For more than two months, viewers have been without new episodes of late-night shows like “The Late Show With Stephen Colbert,” “Jimmy Kimmel Live!” and “The Tonight Show Starring Jimmy Fallon” because of the writers strike.
With the actors now voting to strike too, viewers are likely to notice the effects of the dual walkouts more broadly within the next couple of months.
Unless there is an immediate resolution to the labor disputes, the fall television lineup is almost certain to be affected. Instead of new episodes of “Grey’s Anatomy” or “Abbott Elementary,” the ABC fall lineup in September will be populated by a combination of reality series, game shows and reruns. That means lots of episodes of “Celebrity Wheel of Fortune,” “Dancing With the Stars” and “Judge Steve Harvey.”
Likewise, the Fox broadcast network announced its fall lineup on Wednesday, and it is packed with unscripted series like “Celebrity Name That Tune,” “The Masked Singer,” “Kitchen Nightmares” and “Snake Oil,” a new game show hosted by David Spade.
Though many productions have shut down since the writers went on strike on May 2, some filming continued for films and TV series that had completed scripts. One prominent talent agent who spoke on the condition of anonymity because he was not authorized to speak publicly said that the writers’ strike had effectively shut down 80 percent of the scripted industry — and the actors’ strike will ground it entirely.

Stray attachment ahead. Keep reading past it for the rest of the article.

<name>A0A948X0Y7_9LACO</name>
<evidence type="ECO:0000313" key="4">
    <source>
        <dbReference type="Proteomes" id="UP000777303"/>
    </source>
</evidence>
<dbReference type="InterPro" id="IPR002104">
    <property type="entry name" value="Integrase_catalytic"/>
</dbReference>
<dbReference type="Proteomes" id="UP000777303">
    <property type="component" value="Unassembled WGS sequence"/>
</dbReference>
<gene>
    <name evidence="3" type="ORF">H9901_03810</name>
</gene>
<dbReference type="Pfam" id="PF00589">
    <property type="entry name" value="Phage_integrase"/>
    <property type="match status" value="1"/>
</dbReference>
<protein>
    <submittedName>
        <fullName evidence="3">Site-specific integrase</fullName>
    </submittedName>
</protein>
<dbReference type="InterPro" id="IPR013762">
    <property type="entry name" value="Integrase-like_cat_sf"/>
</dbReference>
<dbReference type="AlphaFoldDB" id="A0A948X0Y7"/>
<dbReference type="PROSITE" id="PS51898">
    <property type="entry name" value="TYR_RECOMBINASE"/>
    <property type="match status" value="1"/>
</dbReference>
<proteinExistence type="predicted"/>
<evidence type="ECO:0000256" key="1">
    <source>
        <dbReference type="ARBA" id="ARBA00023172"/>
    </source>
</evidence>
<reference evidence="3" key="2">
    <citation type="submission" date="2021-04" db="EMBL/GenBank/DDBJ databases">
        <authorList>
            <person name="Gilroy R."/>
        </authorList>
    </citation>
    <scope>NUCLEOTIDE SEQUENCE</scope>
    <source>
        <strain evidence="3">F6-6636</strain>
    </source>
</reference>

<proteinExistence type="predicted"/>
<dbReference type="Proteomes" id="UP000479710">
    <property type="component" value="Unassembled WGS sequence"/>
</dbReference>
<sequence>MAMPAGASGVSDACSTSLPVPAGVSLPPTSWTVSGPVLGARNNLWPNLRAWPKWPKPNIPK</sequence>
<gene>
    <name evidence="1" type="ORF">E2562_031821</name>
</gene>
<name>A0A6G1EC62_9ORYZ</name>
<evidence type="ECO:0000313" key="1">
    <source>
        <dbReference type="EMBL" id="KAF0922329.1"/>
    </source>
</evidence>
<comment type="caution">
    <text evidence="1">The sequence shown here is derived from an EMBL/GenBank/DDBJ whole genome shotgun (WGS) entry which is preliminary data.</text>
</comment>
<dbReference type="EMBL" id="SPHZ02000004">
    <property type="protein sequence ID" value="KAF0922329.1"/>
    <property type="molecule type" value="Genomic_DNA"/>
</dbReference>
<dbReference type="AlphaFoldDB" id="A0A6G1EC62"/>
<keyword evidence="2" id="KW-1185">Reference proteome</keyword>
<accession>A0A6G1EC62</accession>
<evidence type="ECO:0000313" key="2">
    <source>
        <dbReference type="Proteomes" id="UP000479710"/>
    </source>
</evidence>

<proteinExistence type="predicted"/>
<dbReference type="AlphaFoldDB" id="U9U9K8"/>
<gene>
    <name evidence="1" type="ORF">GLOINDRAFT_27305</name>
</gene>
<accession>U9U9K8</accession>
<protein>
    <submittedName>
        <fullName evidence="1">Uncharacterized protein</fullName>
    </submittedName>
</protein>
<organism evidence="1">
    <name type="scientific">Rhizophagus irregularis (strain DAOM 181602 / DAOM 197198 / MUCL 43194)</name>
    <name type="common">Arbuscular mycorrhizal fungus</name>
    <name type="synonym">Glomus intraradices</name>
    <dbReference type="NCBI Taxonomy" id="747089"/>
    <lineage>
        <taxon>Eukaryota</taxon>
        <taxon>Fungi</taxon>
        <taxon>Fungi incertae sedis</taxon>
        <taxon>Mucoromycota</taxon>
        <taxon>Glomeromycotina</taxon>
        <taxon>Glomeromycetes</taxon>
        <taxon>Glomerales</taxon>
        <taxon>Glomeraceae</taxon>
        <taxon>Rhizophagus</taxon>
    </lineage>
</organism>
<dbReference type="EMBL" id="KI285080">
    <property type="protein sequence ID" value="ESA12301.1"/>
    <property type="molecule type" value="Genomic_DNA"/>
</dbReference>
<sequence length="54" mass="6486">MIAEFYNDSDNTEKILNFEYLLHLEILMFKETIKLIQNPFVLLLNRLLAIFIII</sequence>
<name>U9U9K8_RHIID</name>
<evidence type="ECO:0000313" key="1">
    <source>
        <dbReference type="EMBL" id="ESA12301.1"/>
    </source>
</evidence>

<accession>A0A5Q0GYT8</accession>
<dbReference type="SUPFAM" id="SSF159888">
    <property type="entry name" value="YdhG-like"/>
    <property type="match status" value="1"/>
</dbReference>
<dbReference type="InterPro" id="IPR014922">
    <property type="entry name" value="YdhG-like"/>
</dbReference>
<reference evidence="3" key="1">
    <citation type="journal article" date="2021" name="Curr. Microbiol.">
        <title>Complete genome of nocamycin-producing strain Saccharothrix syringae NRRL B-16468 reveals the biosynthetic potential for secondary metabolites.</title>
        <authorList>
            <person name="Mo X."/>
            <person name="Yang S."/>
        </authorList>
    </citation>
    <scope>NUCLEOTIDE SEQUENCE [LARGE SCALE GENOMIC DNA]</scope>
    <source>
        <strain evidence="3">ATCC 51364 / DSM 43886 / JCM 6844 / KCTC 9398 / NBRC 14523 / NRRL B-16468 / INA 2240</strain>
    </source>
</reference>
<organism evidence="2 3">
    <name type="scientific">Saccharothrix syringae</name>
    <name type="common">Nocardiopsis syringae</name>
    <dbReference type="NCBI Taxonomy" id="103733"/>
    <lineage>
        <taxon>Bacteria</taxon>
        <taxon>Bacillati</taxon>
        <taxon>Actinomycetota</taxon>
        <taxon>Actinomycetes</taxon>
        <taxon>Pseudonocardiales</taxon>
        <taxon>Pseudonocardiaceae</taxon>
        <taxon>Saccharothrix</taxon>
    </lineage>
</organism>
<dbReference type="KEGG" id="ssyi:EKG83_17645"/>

For premium cable networks and streaming services, the longer the disputes drag on, the bigger the effect there will be next year. Casey Bloys, the chairman of HBO, told Variety on Wednesday that “at least through the end of 2023, we’re OK. And then into 2024, it starts to get dicier.”
If the strikes drag into the fall, blockbuster films scheduled to be released next summer, like “Deadpool 3,” could also be delayed.